Origin of U.S. Law

Government Before the United States Constitution(1)

  • The British Constitution
  • Blackstone on Rights and on Marriage
  • The Declaration of Independence
    The American legal system has several layers, more possibly than in most other nations. One reason is the division between federal and state law. To understand this, it helps to recall that the United States was founded not as one nation, but as a union of 13 colonies, each claiming independence from the British Crown. The Declaration of Independence (1776) thus spoke of “the good People of these Colonies” but also pronounced that “these United Colonies are, and of Right ought to be, FREE AND INDEPENDENT STATES.”(2)

The Government of Early American States

Relevant Comparisons:

Actions of the Confederated States

The United States Constitution

  • The United States Constitution, without amendments
    The drafting and ratification of the Constitution reflected a growing consensus that the federal government needed to be strengthened. The legal system was one of the areas where this was done. Most significant was the “supremacy clause,” found in Article VI:
    “This Constitution, and the Laws of the United States which shall be made in Pursuance thereof; and all Treaties made, or which shall be made, under the Authority of the United States, shall be the supreme Law of the Land; and the Judges in every State shall be bound thereby, any Thing in the Constitution or Laws of any State to the Contrary notwithstanding.”(3)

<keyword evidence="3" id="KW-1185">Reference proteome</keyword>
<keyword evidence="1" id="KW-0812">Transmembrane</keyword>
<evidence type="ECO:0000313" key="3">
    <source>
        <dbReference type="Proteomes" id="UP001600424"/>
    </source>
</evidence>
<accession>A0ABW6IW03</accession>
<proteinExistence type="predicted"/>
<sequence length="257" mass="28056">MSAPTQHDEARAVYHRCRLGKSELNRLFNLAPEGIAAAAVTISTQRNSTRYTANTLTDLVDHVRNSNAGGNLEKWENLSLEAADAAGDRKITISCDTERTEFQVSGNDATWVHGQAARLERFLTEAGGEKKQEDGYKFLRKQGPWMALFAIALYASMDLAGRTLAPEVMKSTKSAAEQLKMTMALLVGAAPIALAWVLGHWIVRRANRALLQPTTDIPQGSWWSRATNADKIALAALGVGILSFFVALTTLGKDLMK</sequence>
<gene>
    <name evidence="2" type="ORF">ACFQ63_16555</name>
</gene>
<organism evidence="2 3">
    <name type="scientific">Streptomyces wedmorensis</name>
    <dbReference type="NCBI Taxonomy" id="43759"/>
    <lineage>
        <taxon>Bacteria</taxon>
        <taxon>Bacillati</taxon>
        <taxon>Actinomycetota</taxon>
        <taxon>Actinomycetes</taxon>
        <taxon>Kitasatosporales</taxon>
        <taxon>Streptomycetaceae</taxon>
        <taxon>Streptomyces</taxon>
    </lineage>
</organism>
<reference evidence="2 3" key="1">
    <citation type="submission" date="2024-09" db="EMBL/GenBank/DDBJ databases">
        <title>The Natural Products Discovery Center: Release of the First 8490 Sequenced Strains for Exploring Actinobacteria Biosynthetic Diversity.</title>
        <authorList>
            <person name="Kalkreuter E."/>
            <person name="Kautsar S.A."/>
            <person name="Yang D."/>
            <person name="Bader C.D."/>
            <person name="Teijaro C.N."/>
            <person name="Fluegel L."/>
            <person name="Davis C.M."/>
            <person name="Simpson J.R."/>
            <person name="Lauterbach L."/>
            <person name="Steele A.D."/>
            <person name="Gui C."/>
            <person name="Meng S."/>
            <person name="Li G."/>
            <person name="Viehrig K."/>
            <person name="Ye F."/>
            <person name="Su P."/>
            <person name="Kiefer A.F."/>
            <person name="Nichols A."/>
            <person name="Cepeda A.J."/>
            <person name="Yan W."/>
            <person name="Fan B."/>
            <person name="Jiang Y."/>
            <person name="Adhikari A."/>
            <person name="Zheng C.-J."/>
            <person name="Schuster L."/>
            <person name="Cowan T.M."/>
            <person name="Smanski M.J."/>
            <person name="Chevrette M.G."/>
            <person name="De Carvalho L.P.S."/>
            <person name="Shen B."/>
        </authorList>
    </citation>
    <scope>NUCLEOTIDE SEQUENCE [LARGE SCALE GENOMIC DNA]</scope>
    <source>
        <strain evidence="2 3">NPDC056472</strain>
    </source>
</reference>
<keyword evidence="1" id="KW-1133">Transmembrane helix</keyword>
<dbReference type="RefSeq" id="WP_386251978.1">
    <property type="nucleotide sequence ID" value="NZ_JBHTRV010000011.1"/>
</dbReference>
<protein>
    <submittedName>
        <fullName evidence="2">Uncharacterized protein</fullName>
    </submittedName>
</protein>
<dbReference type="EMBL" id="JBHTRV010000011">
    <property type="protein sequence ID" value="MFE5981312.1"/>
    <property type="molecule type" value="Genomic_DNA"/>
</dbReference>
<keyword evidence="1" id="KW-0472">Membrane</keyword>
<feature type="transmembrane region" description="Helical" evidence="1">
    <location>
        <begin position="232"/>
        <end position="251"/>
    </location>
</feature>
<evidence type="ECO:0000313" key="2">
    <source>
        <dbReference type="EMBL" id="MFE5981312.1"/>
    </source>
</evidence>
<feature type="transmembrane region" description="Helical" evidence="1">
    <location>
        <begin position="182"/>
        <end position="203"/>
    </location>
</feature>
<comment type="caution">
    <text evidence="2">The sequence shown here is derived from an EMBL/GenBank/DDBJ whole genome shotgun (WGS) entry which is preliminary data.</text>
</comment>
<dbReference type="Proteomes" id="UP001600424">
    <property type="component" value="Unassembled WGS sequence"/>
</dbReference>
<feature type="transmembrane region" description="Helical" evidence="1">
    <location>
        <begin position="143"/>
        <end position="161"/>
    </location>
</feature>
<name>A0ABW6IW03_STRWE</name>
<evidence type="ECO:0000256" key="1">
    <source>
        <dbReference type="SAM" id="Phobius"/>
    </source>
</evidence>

Given that the Constitution is the supreme law of the land and was ratified with that understanding, it is important to note that it contains no reference to the Judeo-Christian God (or any other divinity), Jesus Christ, Christianity, the Bible, the Old Testament, the New Testament, the Ten Commandments nor does it offer any religious doctrines as the basis for its authority.

    The un-amended Constitution contains only one reference to religion – Article 6 which states that there shall be no religious test as a prerequisite to holding public office.Later, the 1st Amendment clarified, in writing, the intention of the Founding Fathers to keep the affairs of government separate and apart from the religious preferences of its individual citizens.  It says, “Congress shall make no law respecting an establishment of religion, or prohibiting the free exercise thereof;…”

  • The Ratification Debates
  • The Bill of Rights: Proposing Amendments
  • Meaning of the First Amendment

Early Federal Practice

The Marshall Court

The Common Law

The Taney Court

The Fourteenth Amendment

 

 


Sources and References:

  1. The topical outline, for the section entitled Government Before the United States Constitution, was taken from the American Legal History website.  The summaries following each topical heading are my own with acknowledgements where appropriate.
  2. Outline of the US Legal System – A Federal Legal System Overview published by International Information Programs at USINFO.STATE.GOV
  3. Ibid,  SOURCES OF FEDERAL LAW, The United States Constitution, Supremacy of Federal Law